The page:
Residents of a Puyallup mobile home park beset by flooding and septic system failures emerged from a City Council meeting Tuesday with what could be a solution for one of their problems, but came up empty handed on the other.
After hearing from some two dozen residents and a handful of city officials, the council unanimously approved a developer’s request for a final plat on the third and fourth phases of the Stewart Crossing residential development.
As a condition of that approval, developer Stewart Crossing LLC must raise the level of an emergency overflow on a stormwater retention pond, install drains on east and west sides of the Elmwood Mobile Manor, and take steps to halt flooding west of the development.
Installation of those drains, however, might not proceed until the separate sewage system problem is solved, according to the city. The city doesn’t want sewage mingling with the stormwater the new drains will carry to a detention pond and ultimately to the Puyallup River.
The developer has already put money aside under the city’s control to install the drains, but those drains cannot be done until the sanitary sewer problems are solved, and neither the city nor the residents has any immediate prospects of finding those funds.
The object of the conditions is to end groundwater and runoff flooding of the 44-unit mobile home park at 1006 72nd Ave. Court E. The park is sandwiched between two sections of the Stewart Crossing residential development.
Elmwood residents contend that because the development raised the land where the houses are sited by 3 to 4 feet, runoff from the area is trapped in the mobile home park, which now is the lowest land in the immediate vicinity.
They also suspected the water was to blame for the failure of several septic systems in the park.
Some residents can’t use their toilets or showers and are using portable restrooms and friends’ facilities.
Kurt Wilson, whose company owns the developing land, said he wants to work with Elmwood residents to fix the flooding. His company will begin work on the drainage modifications as soon as permits are granted and the land is dry enough to allow construction.
Construction of the higher residential lots blocked the natural drainage in the area, said Wilson, whose company bought the land from a bankrupt Canadian company that originally filled the area.
His company, in addition to doing the work the city has required, intends to clear debris and vegetation from non-functional drainage ditches to speed draining of the land.
The council had repeatedly delayed approval of the final plat of phases three and four of Stewarts Crossing while the city studied the problems and planned remedies.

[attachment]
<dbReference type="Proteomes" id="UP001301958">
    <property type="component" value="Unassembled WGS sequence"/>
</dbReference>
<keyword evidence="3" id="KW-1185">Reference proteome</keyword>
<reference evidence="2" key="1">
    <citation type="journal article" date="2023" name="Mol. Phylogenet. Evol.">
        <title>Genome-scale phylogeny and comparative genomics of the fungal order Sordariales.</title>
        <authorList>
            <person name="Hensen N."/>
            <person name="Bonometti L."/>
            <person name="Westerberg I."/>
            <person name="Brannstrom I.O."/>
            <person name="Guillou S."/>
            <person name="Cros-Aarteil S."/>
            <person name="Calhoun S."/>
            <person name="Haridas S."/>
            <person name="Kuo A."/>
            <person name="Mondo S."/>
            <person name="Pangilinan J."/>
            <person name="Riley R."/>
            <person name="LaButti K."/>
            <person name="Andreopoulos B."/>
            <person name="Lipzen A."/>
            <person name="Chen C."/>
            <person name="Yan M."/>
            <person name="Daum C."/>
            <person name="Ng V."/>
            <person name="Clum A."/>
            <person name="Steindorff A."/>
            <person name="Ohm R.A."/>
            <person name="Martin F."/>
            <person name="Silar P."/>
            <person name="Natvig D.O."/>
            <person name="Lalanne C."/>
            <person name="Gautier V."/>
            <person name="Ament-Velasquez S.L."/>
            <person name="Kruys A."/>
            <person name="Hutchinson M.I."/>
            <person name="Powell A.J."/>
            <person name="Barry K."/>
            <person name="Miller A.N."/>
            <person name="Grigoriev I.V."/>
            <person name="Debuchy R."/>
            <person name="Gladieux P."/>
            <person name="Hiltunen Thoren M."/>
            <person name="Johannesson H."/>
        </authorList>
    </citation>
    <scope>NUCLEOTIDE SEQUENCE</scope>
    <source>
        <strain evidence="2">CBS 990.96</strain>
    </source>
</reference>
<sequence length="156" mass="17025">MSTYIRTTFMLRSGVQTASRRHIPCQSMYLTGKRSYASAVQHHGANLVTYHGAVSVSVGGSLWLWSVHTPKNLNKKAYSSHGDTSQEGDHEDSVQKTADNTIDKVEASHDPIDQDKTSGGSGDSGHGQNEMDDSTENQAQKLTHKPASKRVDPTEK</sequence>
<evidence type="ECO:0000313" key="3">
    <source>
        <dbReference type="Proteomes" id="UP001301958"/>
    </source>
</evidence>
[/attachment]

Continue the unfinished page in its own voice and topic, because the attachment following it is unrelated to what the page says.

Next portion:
City Manager Kevin Yamamoto said the preliminary results of an engineering study showed the flooding and sewer malfunctions aren’t related.
Assistant City Manager Steve Kirkelie said heavy winter rains created problems throughout the region. The Puyallup area, he said, already has seen 43.23 inches of rain through Monday. The yearly average rainfall for the area is 38 inches.
“We could have no more rain and still be over the yearly average,” he said.
The mobile home park’s 22 septic systems are on average more than 50 years old, don’t meet modern requirements and are failing, the city said.
Puyallup’s building codes won’t allow new septic tank systems in the area, so the trailer park would have to be connected to the city’s sewer system to restore their functions.
Connecting the mobile homes would require constructing a sewer main down the centerline of the park’s sole road. The cost would exceed $1 million. Another system using pumps and grinders would cost about $440,000, Yamamoto said.
Elmwood residents, many of whom are on fixed or low incomes, say the two alternatives are unaffordable for them.
Yamamoto said the city has investigated the possibility of state grants paying for the new system, but applying for and winning the grants is a lengthy process with no guarantee the grants would be funded.
The city also is investigating the possibility of a low interest loan with a balloon payment at the end to make payments affordable to Elmwood residents.
Mayor John Hopkins said he is checking other programs that might fund the new system.
John Gillie: 253-597-8663